What was something that you yourself were surprised to learn about your job?
By profession, I’m an engineer, but some days I feel like I’m a material scientist (laughs). There’s a lot of time spent doing research and development and doing different trials, and the R&D process can be longer than the actual printing.

What’s one of the most interesting or most challenging  projects you’ve ever worked on?
Every time I work with a new material, it’s a challenge for me. It’s also exciting for me to discover the different conditions a material needs to be printed successfully. The hardest part is that you never really know what you don’t know—you’ll only find out when you try.

What’s something about your job that excites you every day?
Every day is a new day. Each project that comes in is really different from my previous one, so the process is always different. I enjoy the challenges that come with every new design, because I don’t want to be in a role where I’m functioning almost mechanically.

We all have little habits we carry over from work—what’s a habit from work that you find yourself doing outside of work too?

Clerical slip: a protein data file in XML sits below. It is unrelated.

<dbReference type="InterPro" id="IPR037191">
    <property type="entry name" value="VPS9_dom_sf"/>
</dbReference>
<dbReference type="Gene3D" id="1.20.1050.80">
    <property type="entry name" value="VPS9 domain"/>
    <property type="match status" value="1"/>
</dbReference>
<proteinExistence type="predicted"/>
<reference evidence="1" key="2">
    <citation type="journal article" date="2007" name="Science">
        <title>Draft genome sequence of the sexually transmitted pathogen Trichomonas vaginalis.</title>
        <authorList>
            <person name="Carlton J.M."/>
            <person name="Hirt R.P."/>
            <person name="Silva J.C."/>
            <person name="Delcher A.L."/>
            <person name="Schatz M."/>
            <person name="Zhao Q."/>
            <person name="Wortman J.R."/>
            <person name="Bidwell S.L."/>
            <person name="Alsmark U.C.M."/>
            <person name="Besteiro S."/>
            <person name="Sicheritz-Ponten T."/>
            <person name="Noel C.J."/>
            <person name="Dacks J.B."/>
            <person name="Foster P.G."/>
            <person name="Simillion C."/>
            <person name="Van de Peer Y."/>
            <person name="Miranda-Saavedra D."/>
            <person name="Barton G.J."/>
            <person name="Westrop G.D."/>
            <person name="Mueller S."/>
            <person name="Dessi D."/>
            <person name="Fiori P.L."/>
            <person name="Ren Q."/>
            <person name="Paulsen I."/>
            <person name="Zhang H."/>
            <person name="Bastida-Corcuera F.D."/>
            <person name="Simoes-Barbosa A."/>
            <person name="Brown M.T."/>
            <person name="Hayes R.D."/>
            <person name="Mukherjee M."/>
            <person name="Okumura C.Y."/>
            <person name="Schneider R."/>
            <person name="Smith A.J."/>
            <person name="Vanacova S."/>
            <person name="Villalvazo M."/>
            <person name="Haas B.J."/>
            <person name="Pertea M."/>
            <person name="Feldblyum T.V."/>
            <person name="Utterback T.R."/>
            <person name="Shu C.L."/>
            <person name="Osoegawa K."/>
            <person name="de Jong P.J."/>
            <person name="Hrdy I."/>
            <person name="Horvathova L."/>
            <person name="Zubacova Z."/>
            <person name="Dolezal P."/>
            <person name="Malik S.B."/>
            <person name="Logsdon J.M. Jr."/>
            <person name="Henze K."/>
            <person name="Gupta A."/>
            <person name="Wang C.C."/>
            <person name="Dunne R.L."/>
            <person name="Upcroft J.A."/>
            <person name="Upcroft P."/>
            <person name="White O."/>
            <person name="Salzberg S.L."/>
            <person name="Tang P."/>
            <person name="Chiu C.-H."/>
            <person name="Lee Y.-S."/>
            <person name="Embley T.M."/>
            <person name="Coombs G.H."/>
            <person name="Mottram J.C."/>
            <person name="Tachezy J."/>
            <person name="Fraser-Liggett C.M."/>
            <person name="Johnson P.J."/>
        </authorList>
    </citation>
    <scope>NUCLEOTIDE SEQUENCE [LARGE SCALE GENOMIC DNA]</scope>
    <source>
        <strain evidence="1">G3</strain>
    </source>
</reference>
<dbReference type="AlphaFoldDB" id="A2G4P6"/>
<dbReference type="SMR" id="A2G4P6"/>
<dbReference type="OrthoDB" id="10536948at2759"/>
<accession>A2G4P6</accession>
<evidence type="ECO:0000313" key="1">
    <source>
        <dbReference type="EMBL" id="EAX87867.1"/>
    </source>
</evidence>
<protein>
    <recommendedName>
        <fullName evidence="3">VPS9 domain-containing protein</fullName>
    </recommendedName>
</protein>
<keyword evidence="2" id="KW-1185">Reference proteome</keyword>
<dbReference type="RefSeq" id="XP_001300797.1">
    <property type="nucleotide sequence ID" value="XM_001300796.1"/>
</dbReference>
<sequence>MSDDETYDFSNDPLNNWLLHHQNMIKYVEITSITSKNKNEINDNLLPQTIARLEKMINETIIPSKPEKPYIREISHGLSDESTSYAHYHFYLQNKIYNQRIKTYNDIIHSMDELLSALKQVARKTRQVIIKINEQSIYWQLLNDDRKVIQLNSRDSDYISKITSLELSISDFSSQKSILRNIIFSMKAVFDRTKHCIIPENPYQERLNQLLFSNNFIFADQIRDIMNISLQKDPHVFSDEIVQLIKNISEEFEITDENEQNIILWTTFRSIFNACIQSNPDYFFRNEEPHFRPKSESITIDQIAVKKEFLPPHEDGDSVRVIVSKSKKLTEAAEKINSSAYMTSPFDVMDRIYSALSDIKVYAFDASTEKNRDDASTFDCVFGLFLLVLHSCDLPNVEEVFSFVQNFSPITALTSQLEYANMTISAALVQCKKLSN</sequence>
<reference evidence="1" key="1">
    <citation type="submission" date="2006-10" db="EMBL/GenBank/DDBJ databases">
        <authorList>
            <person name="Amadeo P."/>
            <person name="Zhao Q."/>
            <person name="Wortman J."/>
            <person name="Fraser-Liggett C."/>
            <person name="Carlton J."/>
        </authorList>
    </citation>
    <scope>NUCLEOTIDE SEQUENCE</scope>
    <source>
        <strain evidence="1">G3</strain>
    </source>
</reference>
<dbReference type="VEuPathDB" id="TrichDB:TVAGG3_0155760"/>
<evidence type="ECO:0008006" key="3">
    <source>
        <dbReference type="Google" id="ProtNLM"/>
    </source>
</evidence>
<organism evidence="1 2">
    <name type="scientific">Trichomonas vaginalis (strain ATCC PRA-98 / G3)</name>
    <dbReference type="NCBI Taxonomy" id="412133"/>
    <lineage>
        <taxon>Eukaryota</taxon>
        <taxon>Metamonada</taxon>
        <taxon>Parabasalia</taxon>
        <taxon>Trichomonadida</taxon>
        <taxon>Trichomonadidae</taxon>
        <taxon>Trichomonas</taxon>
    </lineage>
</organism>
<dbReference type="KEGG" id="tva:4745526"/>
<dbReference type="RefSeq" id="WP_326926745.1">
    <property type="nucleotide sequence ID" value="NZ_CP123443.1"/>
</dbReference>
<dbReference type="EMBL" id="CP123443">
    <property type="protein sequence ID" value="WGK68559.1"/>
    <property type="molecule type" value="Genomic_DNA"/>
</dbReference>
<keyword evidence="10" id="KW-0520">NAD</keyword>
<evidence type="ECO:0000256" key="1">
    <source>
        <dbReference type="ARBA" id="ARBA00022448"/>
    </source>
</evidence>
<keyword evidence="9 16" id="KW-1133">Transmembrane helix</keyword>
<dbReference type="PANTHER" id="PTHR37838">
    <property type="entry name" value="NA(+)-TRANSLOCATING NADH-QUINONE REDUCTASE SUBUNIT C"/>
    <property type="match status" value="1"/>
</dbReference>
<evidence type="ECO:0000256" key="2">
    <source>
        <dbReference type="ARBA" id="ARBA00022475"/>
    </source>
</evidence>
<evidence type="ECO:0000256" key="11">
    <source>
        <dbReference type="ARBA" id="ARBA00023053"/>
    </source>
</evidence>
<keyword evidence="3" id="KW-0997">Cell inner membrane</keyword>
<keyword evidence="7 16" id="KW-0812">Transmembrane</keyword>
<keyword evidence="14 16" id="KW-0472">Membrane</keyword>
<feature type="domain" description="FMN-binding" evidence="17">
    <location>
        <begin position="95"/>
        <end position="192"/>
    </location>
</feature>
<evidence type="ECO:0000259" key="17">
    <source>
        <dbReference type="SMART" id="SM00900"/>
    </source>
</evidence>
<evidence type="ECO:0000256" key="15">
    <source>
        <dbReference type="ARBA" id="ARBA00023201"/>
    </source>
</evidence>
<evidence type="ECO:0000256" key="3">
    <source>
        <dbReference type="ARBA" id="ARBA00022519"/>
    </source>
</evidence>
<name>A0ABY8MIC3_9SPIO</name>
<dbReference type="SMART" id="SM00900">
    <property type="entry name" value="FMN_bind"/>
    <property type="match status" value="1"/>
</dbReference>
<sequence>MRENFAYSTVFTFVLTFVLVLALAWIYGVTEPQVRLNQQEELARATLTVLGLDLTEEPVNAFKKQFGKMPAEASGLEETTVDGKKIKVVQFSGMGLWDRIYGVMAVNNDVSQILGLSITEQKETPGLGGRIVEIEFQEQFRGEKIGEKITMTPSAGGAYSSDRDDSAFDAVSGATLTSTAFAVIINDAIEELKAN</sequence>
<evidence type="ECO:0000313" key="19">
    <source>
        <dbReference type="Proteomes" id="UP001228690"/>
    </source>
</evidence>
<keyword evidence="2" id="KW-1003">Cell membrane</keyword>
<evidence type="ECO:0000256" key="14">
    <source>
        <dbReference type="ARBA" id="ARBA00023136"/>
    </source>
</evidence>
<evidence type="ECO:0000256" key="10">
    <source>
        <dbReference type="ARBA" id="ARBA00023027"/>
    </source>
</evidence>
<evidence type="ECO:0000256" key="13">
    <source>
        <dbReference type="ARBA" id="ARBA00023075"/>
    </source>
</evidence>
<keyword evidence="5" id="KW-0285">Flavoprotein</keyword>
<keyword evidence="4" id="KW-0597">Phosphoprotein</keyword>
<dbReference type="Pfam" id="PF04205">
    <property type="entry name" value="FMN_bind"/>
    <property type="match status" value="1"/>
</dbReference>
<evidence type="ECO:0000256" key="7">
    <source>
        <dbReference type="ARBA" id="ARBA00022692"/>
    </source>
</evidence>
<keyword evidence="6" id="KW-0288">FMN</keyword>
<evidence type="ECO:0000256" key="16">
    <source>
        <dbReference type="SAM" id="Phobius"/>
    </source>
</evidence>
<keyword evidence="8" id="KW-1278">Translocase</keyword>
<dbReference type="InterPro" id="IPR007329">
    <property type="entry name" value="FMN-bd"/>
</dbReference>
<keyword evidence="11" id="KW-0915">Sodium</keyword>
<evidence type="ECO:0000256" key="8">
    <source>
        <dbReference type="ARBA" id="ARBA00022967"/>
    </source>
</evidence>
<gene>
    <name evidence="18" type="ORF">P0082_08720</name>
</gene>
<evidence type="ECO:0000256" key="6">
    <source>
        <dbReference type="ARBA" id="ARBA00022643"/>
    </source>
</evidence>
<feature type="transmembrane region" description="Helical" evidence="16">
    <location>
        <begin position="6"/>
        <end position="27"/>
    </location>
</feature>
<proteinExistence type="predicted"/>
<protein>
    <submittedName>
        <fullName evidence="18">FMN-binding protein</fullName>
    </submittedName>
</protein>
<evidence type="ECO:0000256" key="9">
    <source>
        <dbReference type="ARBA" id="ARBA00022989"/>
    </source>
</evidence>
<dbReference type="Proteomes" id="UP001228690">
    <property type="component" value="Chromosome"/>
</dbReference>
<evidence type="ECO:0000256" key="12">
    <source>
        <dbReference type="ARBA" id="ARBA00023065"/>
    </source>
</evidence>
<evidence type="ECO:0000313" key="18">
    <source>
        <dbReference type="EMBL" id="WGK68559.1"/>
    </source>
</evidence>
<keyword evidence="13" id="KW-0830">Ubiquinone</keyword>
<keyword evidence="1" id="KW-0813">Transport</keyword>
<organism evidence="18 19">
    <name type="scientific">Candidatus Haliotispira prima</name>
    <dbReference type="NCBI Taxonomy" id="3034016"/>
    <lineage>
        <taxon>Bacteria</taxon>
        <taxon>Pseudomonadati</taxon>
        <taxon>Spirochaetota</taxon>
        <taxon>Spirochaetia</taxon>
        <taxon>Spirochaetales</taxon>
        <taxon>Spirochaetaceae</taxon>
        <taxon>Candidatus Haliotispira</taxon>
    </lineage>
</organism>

I’m always thinking about how to solve problems (laughs). Even when I’m out of the office, I’m finding solutions to a failed print or thinking about a new material. Sometimes, I’m still thinking about the problem even when I’m asleep (laughs). Apart from that, I think I’ve also become more organised. As part of my job, I have to document all the R&D processes so I’ve learnt to keep things in order.

As this is a traineeship, do you feel your job scope is more limited than your colleagues? 
It’s hard for me to answer this question, because our company is on the smaller side and requires everyone to contribute. Even as a trainee, I’m given the freedom to suggest initiatives and make certain decisions. 3D printing is a niche field that requires experience, so without this traineeship, I don’t think I’d have gotten the chance to enter this industry, so I’m grateful for the opportunity.

What’s something you’d like to say to your peers who might be considering signing up for the SGUT programme?
I’d say to just go for it, as going through this traineeship has definitely helped me discover what I’d like to do in the future. The SGUT programme is a great opportunity to enter a field of your interest that might not have been an option to fresh graduates if it wasn’t for SGUT. Depending on the job or role you apply for, it could be an invaluable chance to gain wide exposure and upgrade yourself, given the current economic situation.

This is a feature for the Ministry of Manpower. There remain more than 25,400 company-hosted traineeship, attachment and training opportunities, which offer training allowances of up to $3,800 for mid-career individuals and $2,500 for fresh graduates. Find out more about the SGUnited Traineeships Programme and the SGUnited Mid-Career Pathways Programme.